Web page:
Quando si insediò il 20 gennaio del 1981, l’allora presidente americano Ronald Reagan revocò in modo retroattivo tutti contratti dei controllori di volo concessi dal governo durante i due mesi e mezzo intercorsi tra la sua elezione e il giorno dell’insediamento. Il segnale, teso a rallentare la spesa pubblica, era forte ma l’effetto immediato sul budget fu irrilevante. Ovviamente, un governo può anche colmare un buco nel bilancio aumentando le tasse, ma qualsiasi improvviso cambiamento può enfatizzare le distorsioni causate dalle imposte.

Se gli assolutisti sono ingenui, lo sono altrettanto i semplicistici Keynesiani. Questi ultimi vedono la prolungata disoccupazione post-crisi finanziaria come una giustificazione irresistibile per un’espansione fiscale più aggressiva, anche in quei Paesi già soggetti a massicci deficit, come gli Usa e il Regno Unito. Chi è in disaccordo con loro si dice favorevole all’“austerity” in un periodo in cui i tassi di interesse superbassi indicano che i governi possono contrarre debiti quasi a costo zero.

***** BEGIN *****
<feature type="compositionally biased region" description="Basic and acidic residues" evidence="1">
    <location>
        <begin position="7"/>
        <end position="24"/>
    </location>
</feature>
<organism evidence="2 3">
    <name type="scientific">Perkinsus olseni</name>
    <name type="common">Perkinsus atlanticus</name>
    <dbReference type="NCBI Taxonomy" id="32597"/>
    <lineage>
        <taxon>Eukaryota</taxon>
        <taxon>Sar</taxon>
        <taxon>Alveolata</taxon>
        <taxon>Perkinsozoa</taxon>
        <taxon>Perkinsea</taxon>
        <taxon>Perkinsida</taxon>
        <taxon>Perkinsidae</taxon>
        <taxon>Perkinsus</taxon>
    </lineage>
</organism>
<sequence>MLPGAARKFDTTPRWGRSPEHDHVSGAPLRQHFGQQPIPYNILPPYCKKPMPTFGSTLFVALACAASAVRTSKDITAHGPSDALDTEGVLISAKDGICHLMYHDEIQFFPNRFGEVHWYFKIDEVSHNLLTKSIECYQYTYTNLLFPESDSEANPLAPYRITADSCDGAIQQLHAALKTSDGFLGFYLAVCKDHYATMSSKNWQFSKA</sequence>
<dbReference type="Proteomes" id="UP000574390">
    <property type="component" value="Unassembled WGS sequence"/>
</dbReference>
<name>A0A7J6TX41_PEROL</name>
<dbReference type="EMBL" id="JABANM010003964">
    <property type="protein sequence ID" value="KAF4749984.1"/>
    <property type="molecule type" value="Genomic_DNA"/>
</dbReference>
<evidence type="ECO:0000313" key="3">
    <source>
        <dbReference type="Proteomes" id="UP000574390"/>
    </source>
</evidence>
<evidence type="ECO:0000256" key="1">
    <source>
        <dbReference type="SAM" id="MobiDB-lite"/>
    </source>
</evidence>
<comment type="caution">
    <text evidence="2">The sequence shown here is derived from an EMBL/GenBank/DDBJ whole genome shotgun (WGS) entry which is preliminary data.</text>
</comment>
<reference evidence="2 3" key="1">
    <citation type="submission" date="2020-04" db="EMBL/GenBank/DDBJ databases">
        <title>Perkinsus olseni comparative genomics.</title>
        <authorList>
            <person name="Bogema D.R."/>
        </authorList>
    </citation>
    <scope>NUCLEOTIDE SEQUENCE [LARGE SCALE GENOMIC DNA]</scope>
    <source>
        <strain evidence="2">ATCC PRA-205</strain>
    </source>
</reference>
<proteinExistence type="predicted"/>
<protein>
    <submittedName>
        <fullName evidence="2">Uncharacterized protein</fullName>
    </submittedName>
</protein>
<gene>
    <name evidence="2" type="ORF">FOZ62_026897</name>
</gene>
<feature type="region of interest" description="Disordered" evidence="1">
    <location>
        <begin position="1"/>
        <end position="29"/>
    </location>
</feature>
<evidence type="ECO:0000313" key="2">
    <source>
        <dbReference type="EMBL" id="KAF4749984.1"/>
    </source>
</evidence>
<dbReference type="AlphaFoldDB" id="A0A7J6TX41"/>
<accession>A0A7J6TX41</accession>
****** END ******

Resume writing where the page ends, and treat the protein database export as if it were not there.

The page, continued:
Chi pecca dunque di ingenuità? È alquanto corretto sostenere che i governi dovrebbero solo puntare a raggiungere un pareggio di bilancio nel ciclo economico, registrando dei surplus durante le fasi di boom e dei deficit quando l’attività economica è debole. Ma è errato pensare che un massiccio accumulo di debito sia un “pasto gratis”.

In una serie di documenti accademici realizzati con Carmen Reinhart – tra cui, il più recente, il lavoro condotto insieme a Vincent Reinhart (“Debt Overhangs: Past and Present”) – troviamo che livelli di debito molto elevati pari al 90% del Pil rappresentano un peso secolare che si ripercuote sulla crescita economica nel lungo termine e che spesso dura per due decenni o più. I costi cumulativi possono essere sbalorditivi. Gli episodi di debito elevato registrati dal 1800 sono durati 23 anni e sono associati a un tasso di crescita che è oltre un punto percentuale al di sotto del tasso previsto per i periodi con livelli debitori inferiori. Dunque, dopo un quarto di secolo di debito elevato, il reddito potrebbe essere il 25% in meno di quanto non sarebbe con normali tassi di crescita.